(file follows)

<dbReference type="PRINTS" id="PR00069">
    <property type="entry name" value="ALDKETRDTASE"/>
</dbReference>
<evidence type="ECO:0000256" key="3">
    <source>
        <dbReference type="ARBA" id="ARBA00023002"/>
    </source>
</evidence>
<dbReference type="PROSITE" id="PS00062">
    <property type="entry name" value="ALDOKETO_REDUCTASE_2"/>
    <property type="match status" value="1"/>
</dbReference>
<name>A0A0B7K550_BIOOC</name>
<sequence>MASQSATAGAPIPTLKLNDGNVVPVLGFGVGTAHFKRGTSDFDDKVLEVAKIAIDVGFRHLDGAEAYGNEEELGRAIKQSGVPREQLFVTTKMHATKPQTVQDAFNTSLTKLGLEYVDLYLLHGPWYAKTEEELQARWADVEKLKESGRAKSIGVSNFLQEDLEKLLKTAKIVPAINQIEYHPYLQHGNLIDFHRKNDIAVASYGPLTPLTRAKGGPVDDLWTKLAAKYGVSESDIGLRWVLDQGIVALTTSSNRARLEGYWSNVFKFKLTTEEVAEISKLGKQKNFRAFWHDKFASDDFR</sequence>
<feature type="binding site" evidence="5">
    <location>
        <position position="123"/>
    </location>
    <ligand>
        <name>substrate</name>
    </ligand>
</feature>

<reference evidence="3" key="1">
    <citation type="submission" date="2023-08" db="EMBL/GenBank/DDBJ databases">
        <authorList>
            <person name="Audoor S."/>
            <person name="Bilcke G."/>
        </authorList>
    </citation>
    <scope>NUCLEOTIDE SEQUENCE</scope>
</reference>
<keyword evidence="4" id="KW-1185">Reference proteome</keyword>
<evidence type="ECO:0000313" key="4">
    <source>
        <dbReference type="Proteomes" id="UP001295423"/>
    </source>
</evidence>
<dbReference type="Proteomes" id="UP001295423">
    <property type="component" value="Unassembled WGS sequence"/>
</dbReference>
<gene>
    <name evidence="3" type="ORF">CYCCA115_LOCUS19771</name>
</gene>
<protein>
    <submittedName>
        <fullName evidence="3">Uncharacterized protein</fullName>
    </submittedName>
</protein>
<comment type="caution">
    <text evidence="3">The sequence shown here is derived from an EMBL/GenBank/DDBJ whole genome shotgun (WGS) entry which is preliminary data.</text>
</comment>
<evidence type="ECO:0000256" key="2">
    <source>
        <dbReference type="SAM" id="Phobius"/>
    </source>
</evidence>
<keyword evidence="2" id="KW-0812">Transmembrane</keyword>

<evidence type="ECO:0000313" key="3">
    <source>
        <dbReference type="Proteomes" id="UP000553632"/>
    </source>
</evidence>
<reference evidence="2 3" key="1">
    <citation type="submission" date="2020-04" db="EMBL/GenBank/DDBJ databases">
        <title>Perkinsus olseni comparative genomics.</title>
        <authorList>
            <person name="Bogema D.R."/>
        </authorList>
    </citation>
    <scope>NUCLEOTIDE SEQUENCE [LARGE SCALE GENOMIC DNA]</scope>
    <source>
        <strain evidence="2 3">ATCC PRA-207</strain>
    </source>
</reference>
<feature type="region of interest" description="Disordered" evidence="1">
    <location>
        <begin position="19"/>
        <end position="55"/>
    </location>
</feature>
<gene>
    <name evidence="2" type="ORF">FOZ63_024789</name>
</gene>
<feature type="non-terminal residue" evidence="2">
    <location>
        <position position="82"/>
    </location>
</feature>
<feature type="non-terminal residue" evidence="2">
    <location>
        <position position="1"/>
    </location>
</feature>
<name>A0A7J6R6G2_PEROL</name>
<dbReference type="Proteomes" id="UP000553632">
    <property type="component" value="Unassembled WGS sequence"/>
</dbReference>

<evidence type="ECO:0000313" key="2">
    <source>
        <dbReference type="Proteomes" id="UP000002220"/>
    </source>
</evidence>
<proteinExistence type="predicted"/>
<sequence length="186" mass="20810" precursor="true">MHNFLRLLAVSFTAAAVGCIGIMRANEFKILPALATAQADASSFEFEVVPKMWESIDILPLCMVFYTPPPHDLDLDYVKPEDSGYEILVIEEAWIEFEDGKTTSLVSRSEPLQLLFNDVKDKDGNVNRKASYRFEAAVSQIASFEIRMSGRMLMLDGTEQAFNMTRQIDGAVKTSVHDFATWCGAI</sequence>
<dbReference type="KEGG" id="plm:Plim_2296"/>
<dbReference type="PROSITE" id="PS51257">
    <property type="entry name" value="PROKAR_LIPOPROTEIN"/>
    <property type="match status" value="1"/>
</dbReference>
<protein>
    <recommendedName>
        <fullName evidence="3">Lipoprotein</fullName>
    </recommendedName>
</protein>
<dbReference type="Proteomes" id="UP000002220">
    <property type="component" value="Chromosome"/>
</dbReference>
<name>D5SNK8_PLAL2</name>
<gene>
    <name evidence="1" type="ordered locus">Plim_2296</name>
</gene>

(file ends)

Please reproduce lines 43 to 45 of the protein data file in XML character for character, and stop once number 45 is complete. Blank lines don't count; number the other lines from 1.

</gene>
<protein>
    <submittedName>